On the wikipedia article for model theory, it says that a modern definition of model theory is "model theory = algebraic geometry - fields" and cites Hodges, Wilfrid (1997). A shorter model theory. Cambridge: Cambridge University Press.

I don't have access to the book and it doesn't really elaborate. What exactly is Hodges talking about? What does modern model theory look like and study? How accurate is this claim (perhaps too argumentative for here?)? What do other people have to say?


1 Answer 1


The exact quote is:

In 1973 C.C. Chang and Jerry Keisler characterised model theory as

universal algebra plus logic

They meant the universal algebra to stand for structures and the logic to stand for logical formulas. This is neat, but it might suggest that model theorists and universal algebraists have closely related interest, which is debatable. Also it leaves out the fact that model theorists study the sets definable in a single structure by a logical formula. In this respect model theorists are much closer to algebraic geometers, who study sets of points definable by equations over a field. A more up-to-date slogan might be that model theory is

algebraic geometry minus fields

In fact some of the most striking successes of model theory have been theorems about the existence of solutions of equations over fields. Examples are the work of Ax, Kochen and Ershov on Artin's conjecture in 1965, and the proof of the Mordell-Lang conjecture for function fields by Hrushovski in 1993. These examples lie beyond the scope of this book.

As for my interpretation, I think it's rather clear: model theorists study objects which, are (very much like, or just generalizations of those) in the scope of algebraic geometry when we consider theories of fields or rings (like formulas and equations, definable sets and algebraic varieties, definable groups and algebraic groups, types and ideals), and frequently use methods inspired by or directly generalised from those used in algebraic geometry.

So in a way, model theory extends algebraic geometry beyond the case of fields.

How accurate it is depends on what kind of model theory we are talking about. From my perspective, modern model theory has strong ties to algebraic geometry, but also to other branches of algebra, as well as to analysis (real, complex, functional, Lie groups), descriptive set theory, computer science (though that's closer to finite model theory, which is a rather different animal) and likely quite a few others I've missed.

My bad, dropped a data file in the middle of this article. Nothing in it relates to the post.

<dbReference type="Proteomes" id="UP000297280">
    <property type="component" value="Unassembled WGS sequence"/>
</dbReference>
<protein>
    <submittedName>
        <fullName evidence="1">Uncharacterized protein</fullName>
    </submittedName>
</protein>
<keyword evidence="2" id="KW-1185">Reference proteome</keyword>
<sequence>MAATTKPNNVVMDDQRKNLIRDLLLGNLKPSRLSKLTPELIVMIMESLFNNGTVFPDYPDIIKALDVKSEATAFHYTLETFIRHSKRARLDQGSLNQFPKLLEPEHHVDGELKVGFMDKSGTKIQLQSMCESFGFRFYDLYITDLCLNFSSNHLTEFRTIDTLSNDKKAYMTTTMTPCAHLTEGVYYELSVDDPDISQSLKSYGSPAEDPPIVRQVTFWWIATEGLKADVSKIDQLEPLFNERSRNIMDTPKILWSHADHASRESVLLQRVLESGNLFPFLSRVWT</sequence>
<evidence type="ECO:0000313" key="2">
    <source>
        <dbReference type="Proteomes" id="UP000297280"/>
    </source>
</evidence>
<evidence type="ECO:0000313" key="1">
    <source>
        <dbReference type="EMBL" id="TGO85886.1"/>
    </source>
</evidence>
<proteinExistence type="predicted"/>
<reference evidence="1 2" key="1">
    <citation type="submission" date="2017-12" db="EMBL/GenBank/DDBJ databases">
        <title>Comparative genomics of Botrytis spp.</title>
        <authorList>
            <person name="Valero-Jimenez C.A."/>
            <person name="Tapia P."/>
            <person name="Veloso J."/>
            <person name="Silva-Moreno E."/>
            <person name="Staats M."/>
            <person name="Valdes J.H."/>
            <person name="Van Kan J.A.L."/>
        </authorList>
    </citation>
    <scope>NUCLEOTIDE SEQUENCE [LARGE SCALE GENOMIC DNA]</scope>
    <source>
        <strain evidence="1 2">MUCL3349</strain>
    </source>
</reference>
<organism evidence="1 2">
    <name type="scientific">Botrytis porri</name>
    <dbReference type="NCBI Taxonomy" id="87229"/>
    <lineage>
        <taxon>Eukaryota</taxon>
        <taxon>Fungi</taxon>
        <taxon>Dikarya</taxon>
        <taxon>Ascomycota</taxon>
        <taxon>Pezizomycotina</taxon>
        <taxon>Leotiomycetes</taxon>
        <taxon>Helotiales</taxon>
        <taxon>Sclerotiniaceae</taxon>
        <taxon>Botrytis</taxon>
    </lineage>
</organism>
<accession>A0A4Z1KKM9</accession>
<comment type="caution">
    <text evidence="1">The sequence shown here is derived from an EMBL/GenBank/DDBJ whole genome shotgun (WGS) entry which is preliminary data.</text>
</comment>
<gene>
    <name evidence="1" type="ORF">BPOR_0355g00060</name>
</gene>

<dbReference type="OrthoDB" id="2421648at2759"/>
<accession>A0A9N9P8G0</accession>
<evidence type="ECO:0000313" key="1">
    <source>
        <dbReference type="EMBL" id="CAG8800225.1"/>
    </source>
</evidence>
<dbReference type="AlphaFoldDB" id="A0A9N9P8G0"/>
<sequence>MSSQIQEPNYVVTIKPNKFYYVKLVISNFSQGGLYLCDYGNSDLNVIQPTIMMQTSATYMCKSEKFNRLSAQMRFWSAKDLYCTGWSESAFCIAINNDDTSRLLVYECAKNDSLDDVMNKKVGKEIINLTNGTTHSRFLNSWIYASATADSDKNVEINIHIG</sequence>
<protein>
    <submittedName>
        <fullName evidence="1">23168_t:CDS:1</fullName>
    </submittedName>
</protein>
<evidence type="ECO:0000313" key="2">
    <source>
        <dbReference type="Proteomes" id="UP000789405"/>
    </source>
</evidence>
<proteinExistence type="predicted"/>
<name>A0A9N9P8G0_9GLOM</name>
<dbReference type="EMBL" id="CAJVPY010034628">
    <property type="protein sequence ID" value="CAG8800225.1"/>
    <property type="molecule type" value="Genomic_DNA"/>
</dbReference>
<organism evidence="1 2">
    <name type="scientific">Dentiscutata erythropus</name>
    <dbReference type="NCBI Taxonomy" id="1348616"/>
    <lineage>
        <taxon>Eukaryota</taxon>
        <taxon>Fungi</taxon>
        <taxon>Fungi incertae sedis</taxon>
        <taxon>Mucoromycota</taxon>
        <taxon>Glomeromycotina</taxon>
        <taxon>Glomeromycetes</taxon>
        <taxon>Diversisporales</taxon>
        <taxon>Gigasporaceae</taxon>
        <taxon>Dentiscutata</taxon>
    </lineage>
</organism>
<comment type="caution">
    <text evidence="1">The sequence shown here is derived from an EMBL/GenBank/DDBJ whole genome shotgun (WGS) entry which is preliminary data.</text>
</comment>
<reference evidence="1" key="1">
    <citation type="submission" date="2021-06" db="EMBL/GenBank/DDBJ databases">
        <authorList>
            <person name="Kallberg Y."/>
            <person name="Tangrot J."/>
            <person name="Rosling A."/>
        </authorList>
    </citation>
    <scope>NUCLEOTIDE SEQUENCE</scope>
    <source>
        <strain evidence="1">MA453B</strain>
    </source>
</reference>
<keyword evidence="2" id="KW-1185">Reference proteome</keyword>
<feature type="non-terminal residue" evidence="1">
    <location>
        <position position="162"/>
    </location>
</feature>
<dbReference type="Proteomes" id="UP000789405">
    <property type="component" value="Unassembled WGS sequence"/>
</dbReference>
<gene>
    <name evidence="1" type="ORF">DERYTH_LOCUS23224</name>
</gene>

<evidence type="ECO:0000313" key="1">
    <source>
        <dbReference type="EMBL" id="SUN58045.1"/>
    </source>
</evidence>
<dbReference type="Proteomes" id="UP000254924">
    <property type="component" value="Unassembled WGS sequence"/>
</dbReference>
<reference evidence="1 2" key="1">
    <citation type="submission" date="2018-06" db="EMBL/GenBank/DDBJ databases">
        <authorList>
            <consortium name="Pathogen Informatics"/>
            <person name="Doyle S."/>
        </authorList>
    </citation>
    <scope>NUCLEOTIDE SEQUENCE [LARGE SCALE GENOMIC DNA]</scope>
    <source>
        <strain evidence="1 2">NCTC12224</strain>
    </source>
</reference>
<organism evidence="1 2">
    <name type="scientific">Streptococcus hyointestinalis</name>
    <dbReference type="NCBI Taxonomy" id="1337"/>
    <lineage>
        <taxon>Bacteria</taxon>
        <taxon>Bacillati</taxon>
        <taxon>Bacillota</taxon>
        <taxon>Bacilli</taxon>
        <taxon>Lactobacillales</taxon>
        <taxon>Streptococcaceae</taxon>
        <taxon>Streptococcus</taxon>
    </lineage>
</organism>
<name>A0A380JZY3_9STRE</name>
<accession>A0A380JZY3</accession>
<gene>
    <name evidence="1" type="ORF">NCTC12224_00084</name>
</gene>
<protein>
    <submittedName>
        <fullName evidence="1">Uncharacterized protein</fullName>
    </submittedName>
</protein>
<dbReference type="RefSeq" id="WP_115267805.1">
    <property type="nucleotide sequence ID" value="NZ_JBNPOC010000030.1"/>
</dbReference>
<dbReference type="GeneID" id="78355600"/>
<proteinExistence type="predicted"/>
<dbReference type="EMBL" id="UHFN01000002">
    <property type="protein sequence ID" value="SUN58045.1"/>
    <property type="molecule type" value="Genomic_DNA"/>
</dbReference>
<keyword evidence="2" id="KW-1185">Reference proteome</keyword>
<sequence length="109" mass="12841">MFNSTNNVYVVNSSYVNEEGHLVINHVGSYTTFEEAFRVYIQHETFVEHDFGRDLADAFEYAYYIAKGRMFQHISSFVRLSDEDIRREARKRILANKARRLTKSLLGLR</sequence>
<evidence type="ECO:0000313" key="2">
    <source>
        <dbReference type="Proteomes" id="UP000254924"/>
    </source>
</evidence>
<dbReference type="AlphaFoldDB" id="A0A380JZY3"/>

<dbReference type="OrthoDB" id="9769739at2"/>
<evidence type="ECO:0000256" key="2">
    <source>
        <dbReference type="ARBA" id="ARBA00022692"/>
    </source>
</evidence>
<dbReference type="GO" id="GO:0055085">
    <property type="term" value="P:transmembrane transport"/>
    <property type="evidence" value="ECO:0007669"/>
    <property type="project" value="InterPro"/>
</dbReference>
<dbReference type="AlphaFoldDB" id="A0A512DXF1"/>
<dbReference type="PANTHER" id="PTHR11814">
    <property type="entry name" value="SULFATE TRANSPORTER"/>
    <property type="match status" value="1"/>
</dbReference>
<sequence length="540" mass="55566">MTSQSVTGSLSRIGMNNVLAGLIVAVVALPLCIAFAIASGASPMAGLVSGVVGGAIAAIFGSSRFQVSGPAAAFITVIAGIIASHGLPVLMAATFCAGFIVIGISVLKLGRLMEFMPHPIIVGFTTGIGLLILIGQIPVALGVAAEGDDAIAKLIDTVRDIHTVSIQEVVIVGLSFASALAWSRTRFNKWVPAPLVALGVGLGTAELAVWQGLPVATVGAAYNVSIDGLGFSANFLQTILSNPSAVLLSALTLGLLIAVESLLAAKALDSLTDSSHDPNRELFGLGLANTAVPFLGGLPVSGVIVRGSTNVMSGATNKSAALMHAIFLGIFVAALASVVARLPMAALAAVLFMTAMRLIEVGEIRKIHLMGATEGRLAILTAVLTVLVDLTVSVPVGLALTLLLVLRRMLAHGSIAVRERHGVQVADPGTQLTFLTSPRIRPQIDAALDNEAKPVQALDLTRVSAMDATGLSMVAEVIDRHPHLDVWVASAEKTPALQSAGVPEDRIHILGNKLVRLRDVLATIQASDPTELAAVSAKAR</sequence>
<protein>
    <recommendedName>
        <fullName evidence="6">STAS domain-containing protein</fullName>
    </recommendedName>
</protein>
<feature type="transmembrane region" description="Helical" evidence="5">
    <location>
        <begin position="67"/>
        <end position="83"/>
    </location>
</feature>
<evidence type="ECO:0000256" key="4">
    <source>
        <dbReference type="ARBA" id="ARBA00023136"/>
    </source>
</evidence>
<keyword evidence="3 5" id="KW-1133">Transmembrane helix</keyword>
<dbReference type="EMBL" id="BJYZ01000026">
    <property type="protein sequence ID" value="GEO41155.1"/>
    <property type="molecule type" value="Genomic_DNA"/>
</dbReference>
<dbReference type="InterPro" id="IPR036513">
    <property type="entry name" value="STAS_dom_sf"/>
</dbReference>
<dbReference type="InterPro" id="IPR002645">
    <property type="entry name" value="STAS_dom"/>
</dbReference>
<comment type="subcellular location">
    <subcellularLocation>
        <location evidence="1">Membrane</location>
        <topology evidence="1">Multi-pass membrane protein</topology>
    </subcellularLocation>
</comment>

• $\begingroup$ More accurately, beyond the case of algebraically closed fields, which is a really nice theory... $\endgroup$
    – Zhen Lin
    Jun 12, 2013 at 17:01
  • $\begingroup$ Well, that's the nicest case, but algebraic geometry is not all about algebraically closed fields. $\endgroup$
    – tomasz
    Jun 12, 2013 at 17:57
  • 2
    $\begingroup$ Of course. But the methods and definitions used then are substantially different compared to model theory, which is much closer to the classical/naïve conception of algebraic geometry. $\endgroup$
    – Zhen Lin
    Jun 12, 2013 at 18:14
  • $\begingroup$ I'm interested in the applications to computer science. in which sense finite model theory would be quite different from the model theory of the question? $\endgroup$ Sep 7, 2018 at 23:46
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    $\begingroup$ @Javier: For example, the compactness theorem is central in model theory, but there is no compactness for finite models. This is the most obvious (and quite significant) difference. Finite model theory often asks questions about languages more restricted than FOL (because FOL says everything about a finite structure), and cares about syntax a lot. OTOH, I believe that most model theorists syntax is only interesting as much as it explains the semantics. I can't really say much more, my knowledge of finite model theory is very superficial (so take what I said with a grain of salt!). $\endgroup$
    – tomasz
    Sep 8, 2018 at 1:40

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